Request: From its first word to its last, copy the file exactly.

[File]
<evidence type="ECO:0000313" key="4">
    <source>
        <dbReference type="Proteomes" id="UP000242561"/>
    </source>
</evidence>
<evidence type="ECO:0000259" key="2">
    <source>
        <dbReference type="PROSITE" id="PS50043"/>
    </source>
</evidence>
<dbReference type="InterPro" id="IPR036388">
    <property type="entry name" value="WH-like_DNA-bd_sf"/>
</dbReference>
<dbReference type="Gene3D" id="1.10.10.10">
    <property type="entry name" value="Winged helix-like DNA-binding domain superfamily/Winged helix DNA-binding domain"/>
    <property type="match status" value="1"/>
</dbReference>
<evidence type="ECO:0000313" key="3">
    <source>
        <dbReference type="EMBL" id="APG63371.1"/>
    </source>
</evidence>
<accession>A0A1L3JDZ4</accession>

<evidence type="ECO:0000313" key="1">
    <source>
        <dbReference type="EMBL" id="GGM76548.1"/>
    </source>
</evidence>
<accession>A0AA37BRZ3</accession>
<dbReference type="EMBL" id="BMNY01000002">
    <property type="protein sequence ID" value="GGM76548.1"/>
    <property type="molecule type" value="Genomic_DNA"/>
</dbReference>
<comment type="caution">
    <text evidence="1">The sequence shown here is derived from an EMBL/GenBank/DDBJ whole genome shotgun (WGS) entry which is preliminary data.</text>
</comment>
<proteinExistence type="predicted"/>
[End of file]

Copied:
<evidence type="ECO:0000313" key="4">
    <source>
        <dbReference type="Proteomes" id="UP000242561"/>
    </source>
</evidence>
<evidence type="ECO:0000259" key="2">
    <source>
        <dbReference type="PROSITE" id="PS50043"/>
    </source>
</evidence>
<dbReference type="InterPro" id="IPR036388">
    <property type="entry name" value="WH-like_DNA-bd_sf"/>
</dbReference>
<dbReference type="Gene3D" id="1.10.10.10">
    <property type="entry name" value="Winged helix-like DNA-binding domain superfamily/Winged helix DNA-binding domain"/>
    <property type="match status" value="1"/>
</dbReference>
<evidence type="ECO:0000313" key="3">
    <source>
        <dbReference type="EMBL" id="APG63371.1"/>
    </source>
</evidence>
<accession>A0A1L3JDZ4</accession>

<evidence type="ECO:0000313" key="1">
    <source>
        <dbReference type="EMBL" id="GGM76548.1"/>
    </source>
</evidence>
<accession>A0AA37BRZ3</accession>
<dbReference type="EMBL" id="BMNY01000002">
    <property type="protein sequence ID" value="GGM76548.1"/>
    <property type="molecule type" value="Genomic_DNA"/>
</dbReference>
<comment type="caution">
    <text evidence="1">The sequence shown here is derived from an EMBL/GenBank/DDBJ whole genome shotgun (WGS) entry which is preliminary data.</text>
</comment>
<proteinExistence type="predicted"/>